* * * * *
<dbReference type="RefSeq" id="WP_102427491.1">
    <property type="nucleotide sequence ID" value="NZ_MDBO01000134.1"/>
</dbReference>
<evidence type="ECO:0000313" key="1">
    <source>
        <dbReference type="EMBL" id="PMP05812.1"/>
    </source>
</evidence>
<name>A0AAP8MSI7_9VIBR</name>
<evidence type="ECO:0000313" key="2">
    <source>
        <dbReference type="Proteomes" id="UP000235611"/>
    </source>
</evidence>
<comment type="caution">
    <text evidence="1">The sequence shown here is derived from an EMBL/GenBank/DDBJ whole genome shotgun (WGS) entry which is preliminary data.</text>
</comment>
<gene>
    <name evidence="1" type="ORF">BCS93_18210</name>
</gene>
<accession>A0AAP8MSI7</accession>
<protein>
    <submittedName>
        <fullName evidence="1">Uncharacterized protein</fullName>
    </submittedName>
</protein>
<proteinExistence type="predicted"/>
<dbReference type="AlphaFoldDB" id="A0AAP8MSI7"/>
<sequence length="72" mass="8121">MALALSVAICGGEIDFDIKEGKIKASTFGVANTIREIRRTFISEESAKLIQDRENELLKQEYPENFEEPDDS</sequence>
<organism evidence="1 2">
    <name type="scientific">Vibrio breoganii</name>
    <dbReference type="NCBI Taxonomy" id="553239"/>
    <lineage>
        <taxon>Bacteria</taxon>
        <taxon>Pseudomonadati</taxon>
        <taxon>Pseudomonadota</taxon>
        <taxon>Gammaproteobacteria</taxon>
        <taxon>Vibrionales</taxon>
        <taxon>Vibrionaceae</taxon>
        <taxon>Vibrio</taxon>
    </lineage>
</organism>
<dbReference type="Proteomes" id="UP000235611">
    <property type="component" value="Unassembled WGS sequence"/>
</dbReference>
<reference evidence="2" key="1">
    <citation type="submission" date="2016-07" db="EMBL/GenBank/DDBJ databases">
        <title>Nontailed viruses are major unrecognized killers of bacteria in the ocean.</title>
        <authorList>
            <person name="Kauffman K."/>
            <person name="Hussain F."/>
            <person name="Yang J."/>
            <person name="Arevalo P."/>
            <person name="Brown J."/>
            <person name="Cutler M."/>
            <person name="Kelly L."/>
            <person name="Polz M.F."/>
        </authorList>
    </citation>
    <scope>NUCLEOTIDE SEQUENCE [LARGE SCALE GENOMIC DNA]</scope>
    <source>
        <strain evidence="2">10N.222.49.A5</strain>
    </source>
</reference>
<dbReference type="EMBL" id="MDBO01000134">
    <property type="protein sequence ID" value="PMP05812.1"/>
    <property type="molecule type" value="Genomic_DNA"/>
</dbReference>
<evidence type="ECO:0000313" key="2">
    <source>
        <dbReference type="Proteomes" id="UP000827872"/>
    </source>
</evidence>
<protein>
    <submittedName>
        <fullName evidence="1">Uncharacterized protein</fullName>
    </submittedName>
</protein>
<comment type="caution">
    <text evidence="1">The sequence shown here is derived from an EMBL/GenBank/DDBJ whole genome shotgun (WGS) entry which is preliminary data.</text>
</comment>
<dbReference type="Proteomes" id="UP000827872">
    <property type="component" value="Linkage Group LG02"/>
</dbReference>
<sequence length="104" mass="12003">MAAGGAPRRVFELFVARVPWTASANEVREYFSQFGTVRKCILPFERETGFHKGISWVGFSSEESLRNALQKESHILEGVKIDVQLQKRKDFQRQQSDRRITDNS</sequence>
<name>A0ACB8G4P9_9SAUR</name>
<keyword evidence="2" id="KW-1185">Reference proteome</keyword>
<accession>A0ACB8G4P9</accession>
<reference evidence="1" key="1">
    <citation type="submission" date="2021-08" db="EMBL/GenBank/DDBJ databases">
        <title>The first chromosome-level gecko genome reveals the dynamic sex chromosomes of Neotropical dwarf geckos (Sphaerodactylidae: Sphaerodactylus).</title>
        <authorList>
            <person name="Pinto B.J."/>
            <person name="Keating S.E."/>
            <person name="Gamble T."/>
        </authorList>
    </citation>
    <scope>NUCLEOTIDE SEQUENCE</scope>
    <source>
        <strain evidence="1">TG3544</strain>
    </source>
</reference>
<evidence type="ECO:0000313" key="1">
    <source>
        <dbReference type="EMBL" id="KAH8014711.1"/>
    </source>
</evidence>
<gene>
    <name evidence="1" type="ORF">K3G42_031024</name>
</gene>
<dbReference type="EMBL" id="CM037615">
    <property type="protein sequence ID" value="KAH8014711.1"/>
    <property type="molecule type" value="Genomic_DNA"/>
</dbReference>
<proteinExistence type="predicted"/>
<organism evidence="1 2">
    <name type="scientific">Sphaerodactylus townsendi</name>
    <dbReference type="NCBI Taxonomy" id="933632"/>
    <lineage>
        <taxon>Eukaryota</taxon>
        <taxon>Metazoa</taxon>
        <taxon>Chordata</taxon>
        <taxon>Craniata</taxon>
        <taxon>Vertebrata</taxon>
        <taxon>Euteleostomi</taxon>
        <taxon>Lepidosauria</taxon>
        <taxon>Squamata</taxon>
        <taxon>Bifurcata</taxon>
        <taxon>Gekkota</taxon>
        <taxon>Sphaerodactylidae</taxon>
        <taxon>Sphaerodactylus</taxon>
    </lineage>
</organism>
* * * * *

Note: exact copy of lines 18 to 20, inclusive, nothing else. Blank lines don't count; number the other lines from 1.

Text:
<gene>
    <name evidence="1" type="ORF">BCS93_18210</name>
</gene>